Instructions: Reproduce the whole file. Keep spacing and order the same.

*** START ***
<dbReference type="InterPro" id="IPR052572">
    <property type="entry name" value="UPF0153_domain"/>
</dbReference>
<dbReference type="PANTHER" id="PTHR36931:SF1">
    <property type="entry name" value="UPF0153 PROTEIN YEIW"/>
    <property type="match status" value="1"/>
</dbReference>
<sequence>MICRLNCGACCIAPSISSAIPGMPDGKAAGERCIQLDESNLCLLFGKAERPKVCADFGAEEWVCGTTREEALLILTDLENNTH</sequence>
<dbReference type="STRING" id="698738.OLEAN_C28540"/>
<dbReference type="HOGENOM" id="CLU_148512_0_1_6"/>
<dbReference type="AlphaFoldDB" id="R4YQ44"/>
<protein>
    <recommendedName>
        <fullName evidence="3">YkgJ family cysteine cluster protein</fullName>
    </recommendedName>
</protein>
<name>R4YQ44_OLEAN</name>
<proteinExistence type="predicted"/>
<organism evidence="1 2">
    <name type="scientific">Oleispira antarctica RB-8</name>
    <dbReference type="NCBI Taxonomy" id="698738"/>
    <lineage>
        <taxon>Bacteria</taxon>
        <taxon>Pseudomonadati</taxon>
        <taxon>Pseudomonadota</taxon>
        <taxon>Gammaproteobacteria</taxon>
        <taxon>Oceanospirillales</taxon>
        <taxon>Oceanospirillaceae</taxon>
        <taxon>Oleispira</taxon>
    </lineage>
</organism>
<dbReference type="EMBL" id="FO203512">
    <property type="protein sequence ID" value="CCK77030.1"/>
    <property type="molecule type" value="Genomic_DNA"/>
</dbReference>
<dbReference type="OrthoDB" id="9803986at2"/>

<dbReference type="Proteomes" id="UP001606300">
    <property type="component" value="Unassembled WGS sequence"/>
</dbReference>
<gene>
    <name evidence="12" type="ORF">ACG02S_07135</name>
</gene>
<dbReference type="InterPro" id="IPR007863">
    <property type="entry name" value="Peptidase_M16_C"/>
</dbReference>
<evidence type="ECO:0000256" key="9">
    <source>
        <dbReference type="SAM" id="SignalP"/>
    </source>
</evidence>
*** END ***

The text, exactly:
<dbReference type="InterPro" id="IPR052572">
    <property type="entry name" value="UPF0153_domain"/>
</dbReference>
<dbReference type="PANTHER" id="PTHR36931:SF1">
    <property type="entry name" value="UPF0153 PROTEIN YEIW"/>
    <property type="match status" value="1"/>
</dbReference>
<sequence>MICRLNCGACCIAPSISSAIPGMPDGKAAGERCIQLDESNLCLLFGKAERPKVCADFGAEEWVCGTTREEALLILTDLENNTH</sequence>
<dbReference type="STRING" id="698738.OLEAN_C28540"/>
<dbReference type="HOGENOM" id="CLU_148512_0_1_6"/>
<dbReference type="AlphaFoldDB" id="R4YQ44"/>
<protein>
    <recommendedName>
        <fullName evidence="3">YkgJ family cysteine cluster protein</fullName>
    </recommendedName>
</protein>
<name>R4YQ44_OLEAN</name>
<proteinExistence type="predicted"/>
<organism evidence="1 2">
    <name type="scientific">Oleispira antarctica RB-8</name>
    <dbReference type="NCBI Taxonomy" id="698738"/>
    <lineage>
        <taxon>Bacteria</taxon>
        <taxon>Pseudomonadati</taxon>
        <taxon>Pseudomonadota</taxon>
        <taxon>Gammaproteobacteria</taxon>
        <taxon>Oceanospirillales</taxon>
        <taxon>Oceanospirillaceae</taxon>
        <taxon>Oleispira</taxon>
    </lineage>
</organism>
<dbReference type="EMBL" id="FO203512">
    <property type="protein sequence ID" value="CCK77030.1"/>
    <property type="molecule type" value="Genomic_DNA"/>
</dbReference>
<dbReference type="OrthoDB" id="9803986at2"/>

<dbReference type="Proteomes" id="UP001606300">
    <property type="component" value="Unassembled WGS sequence"/>
</dbReference>
<gene>
    <name evidence="12" type="ORF">ACG02S_07135</name>
</gene>
<dbReference type="InterPro" id="IPR007863">
    <property type="entry name" value="Peptidase_M16_C"/>
</dbReference>
<evidence type="ECO:0000256" key="9">
    <source>
        <dbReference type="SAM" id="SignalP"/>
    </source>
</evidence>